Those four years weren’t all leisurely for Dawkins. He said he and his teammates routinely heard gunshots and police sirens during Temple’s practices at Edberg-Olson Hall in North Philadelphia. Dawkins broke his foot midway through his freshman season and missed seven games. He was suspended for three months in 2015 and missed all of spring practices when he and teammate Haason Reddick initially faced aggravated assault, conspiracy and other misdemeanor charges that stemmed from an off-campus fight in January 2015. He and Reddick avoided trial when they agreed to be placed into a diversionary program in the summer of 2016.
“It’s life, you feel me? It’s life for a black man,” Dawkins said. “It’s the way life goes, and I just had to overcome it all and understand that I can’t let lightning decisions predict the future. There was light at the end of that tunnel and I had coaches who believed me and believed in me, and I got that second chance.”
Football became an oasis for Dawkins, and inside a crowded sports landscape in Philadelphia, the only FBS program in the city became relevant under Matt Rhule, who is now head coach at Baylor.
While they often played in front of sparse crowds, Temple found its place among the city’s major-league teams and its Big 5 basketball programs based on a tenet cultivated inside the football program.
“The coaches embedded it within us, that we are truly all we have,” Dawkins said. “Nobody cares about us, but us. We’re always going to be the underdog. Live, breathe, sleep, dream that. Don’t ever expect people to be on our side.”
The wins and losses reflected that. So was Temple's production of professional football prospects. Wiesehan said 34 players from Temple have gone to the NFL in the last three years, whether it’s as a draft pick or as a free agent; the Bills selected Dawkins in the second round of the 2017 NFL draft as the 63rd overall pick. He became a full-time starter in the ninth game of the 2017 season and has started every game since, and was named one of six captains for this season.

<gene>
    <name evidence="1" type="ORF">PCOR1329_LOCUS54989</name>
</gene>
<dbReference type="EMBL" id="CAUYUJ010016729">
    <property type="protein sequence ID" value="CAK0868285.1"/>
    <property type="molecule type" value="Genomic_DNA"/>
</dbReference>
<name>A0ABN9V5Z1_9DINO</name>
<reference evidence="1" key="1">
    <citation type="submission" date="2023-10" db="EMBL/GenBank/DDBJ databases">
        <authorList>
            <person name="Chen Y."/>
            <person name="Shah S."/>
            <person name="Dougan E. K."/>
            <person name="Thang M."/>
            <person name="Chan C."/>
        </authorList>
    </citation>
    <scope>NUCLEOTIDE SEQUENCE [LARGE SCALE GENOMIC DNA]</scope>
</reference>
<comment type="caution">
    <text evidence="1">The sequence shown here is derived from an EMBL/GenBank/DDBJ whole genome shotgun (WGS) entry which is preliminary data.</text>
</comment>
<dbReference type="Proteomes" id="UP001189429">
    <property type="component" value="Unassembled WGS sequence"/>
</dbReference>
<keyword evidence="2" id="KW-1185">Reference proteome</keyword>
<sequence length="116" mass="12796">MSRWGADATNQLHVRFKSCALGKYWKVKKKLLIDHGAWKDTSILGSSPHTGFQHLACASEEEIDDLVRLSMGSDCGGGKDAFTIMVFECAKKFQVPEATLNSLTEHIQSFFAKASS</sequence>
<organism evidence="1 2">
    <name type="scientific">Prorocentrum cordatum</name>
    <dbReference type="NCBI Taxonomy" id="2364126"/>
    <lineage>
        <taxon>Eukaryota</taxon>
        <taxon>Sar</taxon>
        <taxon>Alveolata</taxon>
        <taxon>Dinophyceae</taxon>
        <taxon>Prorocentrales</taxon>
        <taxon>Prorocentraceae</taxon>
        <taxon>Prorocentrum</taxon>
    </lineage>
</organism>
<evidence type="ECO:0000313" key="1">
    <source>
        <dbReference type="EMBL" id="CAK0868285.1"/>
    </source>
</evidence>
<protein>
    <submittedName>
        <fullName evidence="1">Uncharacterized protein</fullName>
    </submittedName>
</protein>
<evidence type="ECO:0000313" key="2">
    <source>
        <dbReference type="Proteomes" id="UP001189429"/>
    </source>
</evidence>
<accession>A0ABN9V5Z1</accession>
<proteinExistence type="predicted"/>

“What legacy do we want to leave?” Dawkins asked. “That’s what helped me get in the position I am in now, and helped a bunch of other players. Temple is spitting out NFL talent now, too. It feels good to finally be noticed.”
'Painting that giant Temple 'T' '
Dawkins has a loquacious personality, and he recently gained some attention for his postgame comments regarding a popular side dish. But Dawkins is also introspective, and considers where and what he’s come from.
Wiesehan recently got a phone call from Dawkins. They’d been texting over the last few weeks, but when Wiesehan answered his phone, he was surprised by the emotion in Dawkins’ voice. It sounded nothing like an entertaining sound bite about macaroni and cheese.
“He called me and said, ‘Coach, thank you again,’ ” Wiesehan said. “I asked him, ‘Is everything OK?’ And then he said to me, ‘Every time I walk in this room in Buffalo, I think of all the things that you told me, about stacking plays and stacking days.’ ”
Those principles became the building blocks for Dawkins’ career in football. Those also became the building blocks for Temple football.
Dawkins, Wiesehan said, was one of the cornerstones in the change of culture at Temple.
“It’s a blessing," Dawkins said. "I’m just happy to be one of those guys. I’m a number. There are plenty more numbers who are painting the picture for Temple. Everybody who goes through that program, they’re slowly painting that giant Temple ‘T.’ Every year, there’s more and more pieces that are being painted.
“I’m Temple proud. I never forget where I came from. Temple is me, and I am Temple.”